Consistency Is The Foundation For Transformation in Christ

In his book If You Want To Walk On Water, John Ortberg challenged readers to a task that haunts me still:

Pray consistently, about one particular thing, every day for a year.

For Ortberg, this challenge is part of a much broader question: how faithful are we in our praying and our asking?  How much do we persevere?  How can we feel disappointed about the answers or apparent non-answers to pray when most of us can’t even make it more than a week praying about the same thing?

I’ll admit here that praying consistently about one thing every day for a year is a challenge I’ve never been able to complete.  There are matters on which I think I have come close – but an emergency, a change in routine, a schedule, or simple forgetfulness throws everything off the table.  I have prayed about people and questions over the course of years, but never with a drumbeat consistency.

To Ortberg’s credit, he never promises in the book that praying about something every day for one year will cause some fundamental change or miracle.  It isn’t a formula or a way to force God to grant your wishes.  But he suspects – rightly, I think – that if we approach prayer with that level of consistency and faithfulness we might be surprised at what changes – if not in our circumstances, in ourselves.

I have been thinking a lot lately about how vital consistency is not just to prayer, but to every aspect of the Christian life.  Showing up for God faithfully, repeatedly, makes a difference.  It transforms who we are.  It likely offers opportunities for God to work in and through us that we can’t imagine.

With the arrival of spring, I’ve started back on my walks and hikes again.  The other day, for the first time since winter, I threw on my old hiking boots and headed out with my husband to walk the local ridge line.  I came home limping.  My feet were blistered and my toes were sore, and I was bewildered: I’d worn those boots all last summer and spring and fall, and all the way to Ireland and back.  Why these new and sudden bruises?  My boots were already broken in!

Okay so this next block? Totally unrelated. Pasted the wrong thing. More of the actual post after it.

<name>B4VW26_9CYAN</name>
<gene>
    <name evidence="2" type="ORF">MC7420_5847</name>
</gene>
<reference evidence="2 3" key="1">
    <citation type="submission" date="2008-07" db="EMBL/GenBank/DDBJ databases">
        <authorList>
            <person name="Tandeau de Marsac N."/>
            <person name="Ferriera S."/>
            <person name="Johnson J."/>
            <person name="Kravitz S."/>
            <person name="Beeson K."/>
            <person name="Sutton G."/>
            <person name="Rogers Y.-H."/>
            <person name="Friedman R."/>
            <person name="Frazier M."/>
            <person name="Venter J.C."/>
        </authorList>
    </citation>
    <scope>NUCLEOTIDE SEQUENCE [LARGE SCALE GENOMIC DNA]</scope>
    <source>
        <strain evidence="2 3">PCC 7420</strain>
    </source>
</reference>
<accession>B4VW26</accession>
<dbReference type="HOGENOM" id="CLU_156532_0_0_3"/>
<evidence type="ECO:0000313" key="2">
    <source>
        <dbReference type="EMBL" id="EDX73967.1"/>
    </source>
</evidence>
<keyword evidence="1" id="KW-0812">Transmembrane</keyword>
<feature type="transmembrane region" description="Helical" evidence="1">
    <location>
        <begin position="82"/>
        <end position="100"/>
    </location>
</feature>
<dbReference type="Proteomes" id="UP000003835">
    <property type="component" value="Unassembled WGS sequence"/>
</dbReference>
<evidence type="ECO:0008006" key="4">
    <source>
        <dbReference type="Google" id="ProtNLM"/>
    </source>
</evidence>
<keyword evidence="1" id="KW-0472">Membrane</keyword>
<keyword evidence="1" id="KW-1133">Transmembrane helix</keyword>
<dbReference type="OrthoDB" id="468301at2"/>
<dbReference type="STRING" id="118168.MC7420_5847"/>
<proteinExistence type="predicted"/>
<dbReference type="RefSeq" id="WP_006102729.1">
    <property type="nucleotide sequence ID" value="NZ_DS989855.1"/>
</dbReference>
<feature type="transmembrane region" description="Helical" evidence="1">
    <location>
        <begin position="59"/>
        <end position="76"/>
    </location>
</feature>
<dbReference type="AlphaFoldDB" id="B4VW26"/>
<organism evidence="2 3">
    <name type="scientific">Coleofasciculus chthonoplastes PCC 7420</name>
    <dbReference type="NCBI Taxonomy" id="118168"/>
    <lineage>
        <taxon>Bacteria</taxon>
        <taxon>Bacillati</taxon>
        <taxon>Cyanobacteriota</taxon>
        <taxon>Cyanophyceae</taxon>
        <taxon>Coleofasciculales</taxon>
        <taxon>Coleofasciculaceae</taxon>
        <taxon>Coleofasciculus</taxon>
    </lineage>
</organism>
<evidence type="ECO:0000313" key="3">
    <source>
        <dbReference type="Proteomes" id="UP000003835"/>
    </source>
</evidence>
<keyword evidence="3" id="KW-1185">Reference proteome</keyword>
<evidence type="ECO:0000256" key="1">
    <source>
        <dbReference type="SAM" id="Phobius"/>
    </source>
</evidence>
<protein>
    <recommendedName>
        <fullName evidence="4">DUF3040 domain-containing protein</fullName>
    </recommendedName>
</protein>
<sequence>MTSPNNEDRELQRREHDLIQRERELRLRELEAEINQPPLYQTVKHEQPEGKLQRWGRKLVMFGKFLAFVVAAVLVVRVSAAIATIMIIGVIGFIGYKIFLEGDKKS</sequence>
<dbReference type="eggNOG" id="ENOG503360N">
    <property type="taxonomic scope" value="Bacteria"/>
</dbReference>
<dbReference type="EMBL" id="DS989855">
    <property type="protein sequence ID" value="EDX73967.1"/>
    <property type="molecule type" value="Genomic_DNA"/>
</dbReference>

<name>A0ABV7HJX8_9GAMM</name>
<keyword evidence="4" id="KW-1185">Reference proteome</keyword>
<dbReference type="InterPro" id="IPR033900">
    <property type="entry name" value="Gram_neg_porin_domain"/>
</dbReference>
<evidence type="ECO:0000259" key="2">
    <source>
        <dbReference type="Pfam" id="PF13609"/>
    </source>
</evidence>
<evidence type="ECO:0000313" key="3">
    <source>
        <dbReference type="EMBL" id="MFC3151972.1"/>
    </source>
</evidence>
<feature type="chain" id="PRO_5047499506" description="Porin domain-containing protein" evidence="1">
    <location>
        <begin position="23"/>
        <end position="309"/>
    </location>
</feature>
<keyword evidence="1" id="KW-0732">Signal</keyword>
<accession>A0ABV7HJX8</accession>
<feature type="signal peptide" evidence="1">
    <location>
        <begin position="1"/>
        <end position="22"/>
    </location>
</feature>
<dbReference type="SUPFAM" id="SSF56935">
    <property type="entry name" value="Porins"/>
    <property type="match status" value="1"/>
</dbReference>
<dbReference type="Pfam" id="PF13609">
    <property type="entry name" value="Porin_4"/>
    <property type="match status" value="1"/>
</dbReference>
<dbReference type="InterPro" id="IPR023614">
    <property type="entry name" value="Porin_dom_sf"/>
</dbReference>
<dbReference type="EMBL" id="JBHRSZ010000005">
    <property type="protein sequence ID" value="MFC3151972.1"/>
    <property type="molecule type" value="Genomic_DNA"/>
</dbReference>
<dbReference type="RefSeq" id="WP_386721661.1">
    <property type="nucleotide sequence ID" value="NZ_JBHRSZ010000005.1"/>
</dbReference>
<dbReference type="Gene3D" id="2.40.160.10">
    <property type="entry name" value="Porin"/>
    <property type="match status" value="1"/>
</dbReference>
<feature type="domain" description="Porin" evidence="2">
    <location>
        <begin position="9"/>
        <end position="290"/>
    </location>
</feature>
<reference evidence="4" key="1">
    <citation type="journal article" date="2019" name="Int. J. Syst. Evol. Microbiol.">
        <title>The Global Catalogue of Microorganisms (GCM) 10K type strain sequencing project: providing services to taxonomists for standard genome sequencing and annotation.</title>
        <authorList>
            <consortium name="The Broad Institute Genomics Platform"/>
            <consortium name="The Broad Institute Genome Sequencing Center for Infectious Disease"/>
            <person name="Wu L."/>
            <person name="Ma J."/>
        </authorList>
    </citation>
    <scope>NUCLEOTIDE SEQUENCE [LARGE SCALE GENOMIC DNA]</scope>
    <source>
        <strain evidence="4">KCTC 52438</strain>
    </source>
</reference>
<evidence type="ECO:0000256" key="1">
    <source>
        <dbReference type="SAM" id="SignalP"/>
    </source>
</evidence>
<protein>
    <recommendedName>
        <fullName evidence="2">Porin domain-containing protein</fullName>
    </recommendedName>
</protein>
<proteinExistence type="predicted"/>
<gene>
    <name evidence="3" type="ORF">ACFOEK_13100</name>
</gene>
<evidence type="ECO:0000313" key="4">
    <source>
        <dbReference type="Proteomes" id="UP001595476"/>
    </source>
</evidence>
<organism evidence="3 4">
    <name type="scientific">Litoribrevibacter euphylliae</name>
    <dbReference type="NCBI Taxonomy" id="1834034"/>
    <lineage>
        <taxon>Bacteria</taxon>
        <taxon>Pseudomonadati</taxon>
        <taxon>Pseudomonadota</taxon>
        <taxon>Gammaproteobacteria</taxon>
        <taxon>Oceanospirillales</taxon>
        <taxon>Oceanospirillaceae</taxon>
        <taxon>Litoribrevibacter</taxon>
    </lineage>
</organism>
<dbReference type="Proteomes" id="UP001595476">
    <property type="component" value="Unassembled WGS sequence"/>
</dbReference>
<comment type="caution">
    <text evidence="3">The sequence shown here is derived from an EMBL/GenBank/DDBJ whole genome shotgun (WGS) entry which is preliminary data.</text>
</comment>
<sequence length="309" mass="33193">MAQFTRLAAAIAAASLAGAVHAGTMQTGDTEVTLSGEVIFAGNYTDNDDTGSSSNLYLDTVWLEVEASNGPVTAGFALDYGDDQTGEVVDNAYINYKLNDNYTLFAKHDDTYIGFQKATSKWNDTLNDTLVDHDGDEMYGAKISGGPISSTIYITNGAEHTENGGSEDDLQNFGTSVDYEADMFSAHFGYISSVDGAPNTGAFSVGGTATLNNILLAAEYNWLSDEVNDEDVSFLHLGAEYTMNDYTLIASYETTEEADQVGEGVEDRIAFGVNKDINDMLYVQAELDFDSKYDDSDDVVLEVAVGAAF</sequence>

It took peeling my socks off at home to realize that winter had done it.  I’d stopped my hikes and, in their few months on vacation, my feet had reverted to their soft and pampered state.  I’d lost the calluses that kept blisters from forming and the skin that was accustomed to moleskin hiking boots.  In the absence of consistent hiking, my very feet had regressed: I’d have to teach them all over again what it meant to hike and walk every day.

It has been on my heart more and more lately that small habits, daily practices, consistency, consistency, consistency, is what will make or break the difference in my Christian walk.  Regardless of your call, what dreams or grand visions God has given you, what plans the Lord has for you, those small, daily acts and practices – the continual focus on God over and over and over again until He becomes a reflex, an ingrained part of every moment – will make or break the journey.  And it will make or break us, too, into the people that God plans for us to be.

We can’t grow without prayer, knowledge of Scripture, and time spent with God.  But if our prayers are sporadic, our knowledge of Scripture is scattered, and our time spent with God is insufficient, what growth we do have is going to fall woefully short of what could have been.

Start small.  Stay consistent.  And see what happens.  I’m willing to bet that the outcome will be much greater than the sum of its parts.

 

 

 

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2 thoughts on “Consistency Is The Foundation For Transformation in Christ

  1. This is such a good challenge. So often, I grow weary in prayer, but I have to remind myself that prayer is for my benefit, drawing my heart in to God’s. So if that one yearlong prayer could also be focused on learning the heart of God more deeply, well it would be a win-win, right!!

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    1. Yes! Often, my first prayer of the day is for God to put throughout the day the desire in my heart to pray, otherwise I’ll forget or it will all fall to the side. The little things make such a difference.

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